Stripped of Shakespeare's poetic style and skilful characterization, Macbeth is revealed as little
more than a petty tyrant. Like Machiavelli's Prince, Macbeth seeks power as an end in itself and
sees any means as justified provided it helps him achieve his goal. It is a standard image of power: an individual, or small group, occupying a position of authority from which he (seldom she) attempts to force his will upon others. Today's equivalent of a feudal monarch is the power-hungry politician, the cult leader, or the ruthless business tycoon. But the new historicist conception of power is different; rather than being a top-down affair that originates from a specific place or individual, power comes from all around us, it permeates us, and it influences us in many subtle and different ways. This idea of decentralized power, heavily indebted to post-structuralist philosophy (see Derrida and Foucault), is sometimes difficult to understand because it seems to have an intangible, mystical quality. Power appears to operate and maintain itself on its own, without any identifiable individual actually working the control levers.
This new historicist notion of power is evident in Macbeth in the way in which Macbeth's apparent subversion of authority culminates in the re-establishment of that same type of authority under Malcolm. A ruthless king is replaced with another king, a less ruthless one, perhaps, but that is due to Malcolm's benevolent disposition, not to any reform of the monarchy. Similarly, the subversion of the play's moral order is contained, and the old order reaffirmed, by the righteous response to that subversion. In other words, what we see at the beginning of the play--an established monarch and the strong Christian values that legitimize his sovereignty--is the same as what we see at the end of the play, only now the monarchy and its supporting values are even more firmly entrenched thanks to the temporary disruption.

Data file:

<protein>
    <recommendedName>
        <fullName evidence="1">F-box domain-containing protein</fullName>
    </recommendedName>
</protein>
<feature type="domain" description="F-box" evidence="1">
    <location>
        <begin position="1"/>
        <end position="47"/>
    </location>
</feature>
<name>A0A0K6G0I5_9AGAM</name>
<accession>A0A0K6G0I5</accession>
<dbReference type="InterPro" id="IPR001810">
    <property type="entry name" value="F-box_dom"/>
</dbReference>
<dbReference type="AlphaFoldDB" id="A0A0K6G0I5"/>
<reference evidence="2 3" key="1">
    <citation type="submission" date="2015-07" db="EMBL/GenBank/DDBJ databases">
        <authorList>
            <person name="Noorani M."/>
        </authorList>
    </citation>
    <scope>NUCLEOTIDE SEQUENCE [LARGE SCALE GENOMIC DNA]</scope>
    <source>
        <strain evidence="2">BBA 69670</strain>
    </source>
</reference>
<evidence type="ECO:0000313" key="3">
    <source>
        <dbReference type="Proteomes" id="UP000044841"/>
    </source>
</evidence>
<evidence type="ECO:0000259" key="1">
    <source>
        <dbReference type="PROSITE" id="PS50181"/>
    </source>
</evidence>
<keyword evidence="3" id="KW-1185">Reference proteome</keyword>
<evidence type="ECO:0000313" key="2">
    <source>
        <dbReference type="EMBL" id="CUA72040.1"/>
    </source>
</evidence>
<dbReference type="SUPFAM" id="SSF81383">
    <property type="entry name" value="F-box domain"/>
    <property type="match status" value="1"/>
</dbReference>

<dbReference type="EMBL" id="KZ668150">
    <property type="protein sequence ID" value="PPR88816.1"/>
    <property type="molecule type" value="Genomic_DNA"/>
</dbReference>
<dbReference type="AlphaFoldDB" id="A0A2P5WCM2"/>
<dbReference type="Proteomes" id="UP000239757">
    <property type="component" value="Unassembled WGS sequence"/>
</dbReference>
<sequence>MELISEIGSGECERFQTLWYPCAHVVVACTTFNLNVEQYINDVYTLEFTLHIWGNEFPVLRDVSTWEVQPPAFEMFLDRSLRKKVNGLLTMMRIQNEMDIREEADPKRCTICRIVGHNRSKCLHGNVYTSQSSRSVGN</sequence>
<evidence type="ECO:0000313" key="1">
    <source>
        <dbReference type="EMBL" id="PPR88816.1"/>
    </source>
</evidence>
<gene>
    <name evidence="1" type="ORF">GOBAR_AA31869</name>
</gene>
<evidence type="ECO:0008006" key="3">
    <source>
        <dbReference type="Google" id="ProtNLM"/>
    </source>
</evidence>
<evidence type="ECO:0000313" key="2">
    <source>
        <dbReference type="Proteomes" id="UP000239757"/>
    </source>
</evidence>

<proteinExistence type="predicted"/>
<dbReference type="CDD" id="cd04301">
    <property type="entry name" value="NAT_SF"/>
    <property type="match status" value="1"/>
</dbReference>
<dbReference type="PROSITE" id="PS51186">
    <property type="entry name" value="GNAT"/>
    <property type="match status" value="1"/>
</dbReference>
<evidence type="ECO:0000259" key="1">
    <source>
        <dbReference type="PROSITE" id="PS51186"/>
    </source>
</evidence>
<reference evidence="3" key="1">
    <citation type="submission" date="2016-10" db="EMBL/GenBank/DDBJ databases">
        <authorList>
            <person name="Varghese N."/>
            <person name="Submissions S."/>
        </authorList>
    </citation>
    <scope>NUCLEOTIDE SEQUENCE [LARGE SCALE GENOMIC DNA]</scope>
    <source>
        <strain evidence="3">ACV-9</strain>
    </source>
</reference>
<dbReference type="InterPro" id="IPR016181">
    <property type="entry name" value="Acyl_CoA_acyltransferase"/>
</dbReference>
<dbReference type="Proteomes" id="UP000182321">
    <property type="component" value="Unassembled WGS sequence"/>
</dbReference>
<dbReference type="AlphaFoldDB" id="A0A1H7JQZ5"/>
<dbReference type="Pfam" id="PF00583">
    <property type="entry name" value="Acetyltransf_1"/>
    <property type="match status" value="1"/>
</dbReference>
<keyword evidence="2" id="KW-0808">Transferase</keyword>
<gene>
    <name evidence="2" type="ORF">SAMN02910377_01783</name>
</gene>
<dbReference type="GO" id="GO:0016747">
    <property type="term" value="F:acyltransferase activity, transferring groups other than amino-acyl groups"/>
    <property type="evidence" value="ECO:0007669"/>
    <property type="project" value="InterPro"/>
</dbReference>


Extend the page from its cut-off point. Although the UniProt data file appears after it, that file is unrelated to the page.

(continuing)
It is almost as if some outside force carefully orchestrates events in order to strengthen the existing power structures. Consider, for example, a military leader who becomes afraid of the peace that undermines his position in society. In response to his insecurity, he creates in people's minds the fear of an impending enemy--whether real or imaginary, it doesn't matter.
As a consequence of their new feelings of insecurity, people desire that their leader remain in
power and even increase his power so that he can better defend them from their new II enemy. II
The more evil and threatening our enemies are made to appear, the more we believe our own
aggressive response to them is justified, and the more we see our leaders as our valiant protectors
(Zinn,Declarations of Independence 260-61,266). Military or political power is strengthened, not
weakened, when it has some kind of threatening subversion of contain ( Greenblatt 62-65).
The important point about the new historicist notion of power, however, is that it is not...